In terms of load-balancing the corporate building, we’ve seen it done around the world. We profiled companies like Macquarie Bank in Sydney who built a kind of on-demand, real-time building. Companies are looking at this to provide places to work, not desks or cubes, so that there is always somewhere to work and also reallocating space based on the work that people actually do, which is moving more and more towards collaborative work, not just working solo in a cube. Again, we found that not only are 55 percent of the cubes empty at any one point in time, people report they can’t get meeting rooms. So I think what we’re seeing is a wholesale reallocation of space in the corporate center, and that also looks like a 20-25 percent of reduction of space at the same time.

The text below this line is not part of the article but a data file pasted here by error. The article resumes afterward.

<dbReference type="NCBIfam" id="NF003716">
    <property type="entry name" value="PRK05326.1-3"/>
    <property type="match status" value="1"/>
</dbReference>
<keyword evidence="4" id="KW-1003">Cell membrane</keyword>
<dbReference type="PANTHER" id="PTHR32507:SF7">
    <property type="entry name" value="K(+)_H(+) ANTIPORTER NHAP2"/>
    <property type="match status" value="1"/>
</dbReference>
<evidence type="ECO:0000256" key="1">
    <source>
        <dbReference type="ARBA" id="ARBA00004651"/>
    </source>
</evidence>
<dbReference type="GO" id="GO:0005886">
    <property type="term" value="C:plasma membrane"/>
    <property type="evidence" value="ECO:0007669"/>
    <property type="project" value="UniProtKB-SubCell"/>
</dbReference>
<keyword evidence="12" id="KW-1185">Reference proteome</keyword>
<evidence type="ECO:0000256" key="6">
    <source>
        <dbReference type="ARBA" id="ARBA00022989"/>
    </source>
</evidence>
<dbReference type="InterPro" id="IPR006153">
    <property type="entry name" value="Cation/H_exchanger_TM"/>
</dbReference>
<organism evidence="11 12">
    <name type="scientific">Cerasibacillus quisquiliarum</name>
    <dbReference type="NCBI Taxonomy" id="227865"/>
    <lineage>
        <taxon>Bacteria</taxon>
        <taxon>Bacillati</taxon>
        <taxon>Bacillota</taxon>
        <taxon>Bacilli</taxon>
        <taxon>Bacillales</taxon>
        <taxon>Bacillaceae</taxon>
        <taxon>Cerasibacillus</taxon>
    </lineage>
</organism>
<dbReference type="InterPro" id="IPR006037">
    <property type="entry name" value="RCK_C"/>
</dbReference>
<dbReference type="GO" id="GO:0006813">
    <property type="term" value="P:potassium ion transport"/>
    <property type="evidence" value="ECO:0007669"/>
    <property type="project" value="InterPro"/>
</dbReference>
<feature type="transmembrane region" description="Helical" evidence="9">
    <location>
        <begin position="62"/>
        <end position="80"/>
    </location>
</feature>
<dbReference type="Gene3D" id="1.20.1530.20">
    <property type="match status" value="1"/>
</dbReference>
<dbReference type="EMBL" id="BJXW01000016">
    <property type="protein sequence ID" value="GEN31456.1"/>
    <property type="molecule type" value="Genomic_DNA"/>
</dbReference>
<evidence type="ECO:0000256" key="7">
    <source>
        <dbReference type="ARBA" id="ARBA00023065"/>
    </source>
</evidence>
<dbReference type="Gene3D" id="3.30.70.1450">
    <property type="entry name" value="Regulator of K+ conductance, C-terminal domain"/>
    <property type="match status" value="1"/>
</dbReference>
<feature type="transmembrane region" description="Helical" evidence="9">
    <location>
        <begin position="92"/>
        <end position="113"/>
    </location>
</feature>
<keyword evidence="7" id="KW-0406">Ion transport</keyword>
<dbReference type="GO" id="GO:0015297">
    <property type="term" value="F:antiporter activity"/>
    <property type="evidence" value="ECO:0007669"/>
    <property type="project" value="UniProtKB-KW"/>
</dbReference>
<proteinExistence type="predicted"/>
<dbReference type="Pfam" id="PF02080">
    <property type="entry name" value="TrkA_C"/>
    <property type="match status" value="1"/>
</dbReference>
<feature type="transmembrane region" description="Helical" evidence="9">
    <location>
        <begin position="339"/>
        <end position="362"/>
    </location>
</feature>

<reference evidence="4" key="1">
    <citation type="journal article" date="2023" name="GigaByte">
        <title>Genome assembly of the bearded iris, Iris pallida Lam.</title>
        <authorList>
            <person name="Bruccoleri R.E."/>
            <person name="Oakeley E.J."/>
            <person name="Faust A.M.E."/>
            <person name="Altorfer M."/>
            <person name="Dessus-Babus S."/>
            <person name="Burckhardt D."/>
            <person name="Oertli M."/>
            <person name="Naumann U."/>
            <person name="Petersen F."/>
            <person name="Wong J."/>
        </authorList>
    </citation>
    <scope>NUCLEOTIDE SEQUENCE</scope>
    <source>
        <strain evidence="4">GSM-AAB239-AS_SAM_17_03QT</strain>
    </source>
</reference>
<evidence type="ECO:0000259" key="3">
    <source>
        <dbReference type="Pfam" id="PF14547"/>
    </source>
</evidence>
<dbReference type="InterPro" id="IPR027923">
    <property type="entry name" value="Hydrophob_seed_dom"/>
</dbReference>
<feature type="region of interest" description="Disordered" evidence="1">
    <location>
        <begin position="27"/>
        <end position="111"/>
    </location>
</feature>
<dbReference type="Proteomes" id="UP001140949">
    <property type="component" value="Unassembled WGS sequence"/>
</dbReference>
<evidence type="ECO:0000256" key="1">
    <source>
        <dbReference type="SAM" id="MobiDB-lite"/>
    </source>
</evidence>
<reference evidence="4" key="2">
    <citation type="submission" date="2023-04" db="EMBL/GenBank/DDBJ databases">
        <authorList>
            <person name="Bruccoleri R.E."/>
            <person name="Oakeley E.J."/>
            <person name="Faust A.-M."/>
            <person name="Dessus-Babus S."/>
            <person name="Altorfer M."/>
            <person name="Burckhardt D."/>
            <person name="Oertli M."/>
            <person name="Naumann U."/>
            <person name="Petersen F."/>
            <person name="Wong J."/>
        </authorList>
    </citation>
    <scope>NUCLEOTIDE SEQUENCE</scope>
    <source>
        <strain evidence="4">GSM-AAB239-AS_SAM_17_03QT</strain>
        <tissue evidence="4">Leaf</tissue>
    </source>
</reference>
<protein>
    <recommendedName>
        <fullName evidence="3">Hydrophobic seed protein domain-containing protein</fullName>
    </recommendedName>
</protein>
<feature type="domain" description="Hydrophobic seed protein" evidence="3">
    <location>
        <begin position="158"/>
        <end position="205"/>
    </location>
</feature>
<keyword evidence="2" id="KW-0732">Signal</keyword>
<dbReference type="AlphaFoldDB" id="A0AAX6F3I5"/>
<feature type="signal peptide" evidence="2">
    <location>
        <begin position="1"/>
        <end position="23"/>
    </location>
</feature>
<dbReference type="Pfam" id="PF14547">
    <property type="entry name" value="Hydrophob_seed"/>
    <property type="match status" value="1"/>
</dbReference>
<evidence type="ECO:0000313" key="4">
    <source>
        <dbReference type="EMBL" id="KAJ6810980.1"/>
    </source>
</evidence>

Gandreau: In the old days you might see 10 percent of the space as meeting room, lounge and collaboration, now it’s 20-30 percent of the space, because it becomes a destination for people to come together and do that kind of work, which is where the good ideas come from.
Jessica: So-called “third space” seems to play a big role in the future you’re imagining, but are they up to the task today? Are there enough quality spaces available, and if not, do you predict a big boom in the industry?